GREEN CITY "110 The Embarcadero" is the stately address of a building that doesn't exist yet. But the battle that continues to be waged over this proposed development, along with skirmishes that are brewing over other proposed buildings nearby, speaks volumes about a complicated tug-of-war that is emerging over a prominent slice of the city's northern waterfront.
Preservationists are concerned about saving a union hall on Steuart Street that housed the International Longshoremen's Association during the strike of 1934, which would be razed to build 110 The Embarcadero. That's one of a number of historic properties critics say could face the wrecking ball as new building plans are drafted. Other proposals, among them 8 Washington and 555 Washington, have neighborhood activists anxious about long skyscraper shadows that could be cast on public parks, the development pressure that would result from allowing skyscrapers to exceed height limits, and views of the bay that would be enhanced from inside luxury high rises but blocked to others.
On the other side of the coin, building-trades union members increasingly desperate for work are fervently advocating for new construction projects that would open the spigot on jobs. And the Port of San Francisco hopes development money will help cover its huge infrastructure backlog.
Meanwhile a report released in early April by the Bay Conservation and Development Commission noted that the waterfront stretch from Pier 35 to the Bay Bridge is one of the most vulnerable to sea-level rise. As plans for this part of the Embarcadero are hashed out in public hearings and architects' sketches, a new reality must be factored into the mix: some of that land could soon be underwater.
110 The Embarcadero initially won praise for its goal of attaining the highest certification level for nationwide green-building standards. Sponsored by Hines Interests, it was a shining example of ecodesign that even featured living vines climbing the sides. Even though it would shoot 40 percent above the allowable height limit of 84 feet, the San Francisco Planning Commission gave it a green light.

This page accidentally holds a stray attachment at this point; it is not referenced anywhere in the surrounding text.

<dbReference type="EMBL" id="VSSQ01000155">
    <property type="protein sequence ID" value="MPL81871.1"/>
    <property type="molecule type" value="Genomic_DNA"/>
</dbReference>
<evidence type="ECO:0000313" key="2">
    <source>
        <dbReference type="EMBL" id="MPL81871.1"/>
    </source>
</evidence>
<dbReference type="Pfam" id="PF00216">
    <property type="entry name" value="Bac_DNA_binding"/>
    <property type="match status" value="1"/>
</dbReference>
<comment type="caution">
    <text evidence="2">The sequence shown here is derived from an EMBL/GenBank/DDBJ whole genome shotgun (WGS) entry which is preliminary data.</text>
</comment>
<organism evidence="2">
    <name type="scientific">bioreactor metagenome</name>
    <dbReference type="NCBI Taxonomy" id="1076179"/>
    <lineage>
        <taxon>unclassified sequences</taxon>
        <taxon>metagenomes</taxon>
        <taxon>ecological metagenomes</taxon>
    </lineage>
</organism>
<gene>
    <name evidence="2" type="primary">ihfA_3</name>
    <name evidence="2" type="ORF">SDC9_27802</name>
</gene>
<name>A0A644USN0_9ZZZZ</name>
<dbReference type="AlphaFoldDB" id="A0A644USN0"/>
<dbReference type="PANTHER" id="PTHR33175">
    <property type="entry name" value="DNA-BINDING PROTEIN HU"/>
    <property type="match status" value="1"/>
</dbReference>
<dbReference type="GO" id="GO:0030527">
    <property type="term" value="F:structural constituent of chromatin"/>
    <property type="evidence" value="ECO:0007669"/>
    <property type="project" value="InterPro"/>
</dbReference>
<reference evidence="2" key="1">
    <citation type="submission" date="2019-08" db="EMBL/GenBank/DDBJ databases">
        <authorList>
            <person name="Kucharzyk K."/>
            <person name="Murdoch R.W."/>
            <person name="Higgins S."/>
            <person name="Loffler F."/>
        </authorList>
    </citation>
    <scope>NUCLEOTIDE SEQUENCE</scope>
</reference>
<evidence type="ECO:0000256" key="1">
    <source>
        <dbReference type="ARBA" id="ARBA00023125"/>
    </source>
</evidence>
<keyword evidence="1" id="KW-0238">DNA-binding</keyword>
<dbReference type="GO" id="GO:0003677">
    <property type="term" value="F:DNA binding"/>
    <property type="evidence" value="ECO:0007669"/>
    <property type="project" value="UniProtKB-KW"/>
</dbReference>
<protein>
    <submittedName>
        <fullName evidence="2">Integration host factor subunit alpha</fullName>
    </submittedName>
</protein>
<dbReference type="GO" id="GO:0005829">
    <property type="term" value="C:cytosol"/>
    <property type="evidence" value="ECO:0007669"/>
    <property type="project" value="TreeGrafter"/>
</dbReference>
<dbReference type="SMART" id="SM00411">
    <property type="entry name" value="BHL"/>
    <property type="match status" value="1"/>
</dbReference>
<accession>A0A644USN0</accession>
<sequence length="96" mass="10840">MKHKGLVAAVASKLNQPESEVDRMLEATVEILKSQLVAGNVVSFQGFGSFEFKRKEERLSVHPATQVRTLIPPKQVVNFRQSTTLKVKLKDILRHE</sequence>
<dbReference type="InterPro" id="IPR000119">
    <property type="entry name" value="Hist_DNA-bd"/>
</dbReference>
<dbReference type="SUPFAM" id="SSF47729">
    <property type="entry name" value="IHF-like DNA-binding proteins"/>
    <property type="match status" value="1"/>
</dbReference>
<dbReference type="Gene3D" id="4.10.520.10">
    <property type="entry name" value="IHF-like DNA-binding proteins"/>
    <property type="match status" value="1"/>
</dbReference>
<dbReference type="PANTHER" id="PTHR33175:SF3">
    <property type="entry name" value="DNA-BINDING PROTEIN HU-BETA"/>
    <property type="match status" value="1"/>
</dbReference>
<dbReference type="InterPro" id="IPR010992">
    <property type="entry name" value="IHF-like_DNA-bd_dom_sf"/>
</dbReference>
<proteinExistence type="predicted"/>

Enthusiasm waned, however, when historic preservationists pointed out that the building slated for demolition 113 Steuart St. was an ILA labor hall during the famous maritime strike of 1934, which erupted into violence after two union members were gunned down by police and led to a four-day general strike that paralyzed the city. "Harry Bridges rose to fame in this building," says architectural historian Bradley Weidmeier, referring to the famous labor leader. "Labor historians from around the country are going to be blocking this."
Hines hired a leading historic architecture firm, Page & Turnbull, to conduct a historic assessment of that building as part of the planning process. Yet the initial report neglected to mention anything about the building being at the center of a profound moment in San Francisco's labor history.
Former Board of Supervisors president Aaron Peskin, an opponent of the project, says the gaps in information weren't hard to miss. "The fact that it was ground zero for bloody Thursday, that it was ground zero for the general strike ... that people were shot in front of there, that their bodies lay inside. You want to know how we found that out? We got it online," Peskin said.
Page & Turnbull later submitted an addendum, including historic photos depicting people crowding into the two-story building to pay respects to the slain union members. The firm acknowledged its historic significance this time, but asserted that the now-empty building had undergone too many retrofits to comply with historic landmark requirements.
This, too, was challenged by project opponents.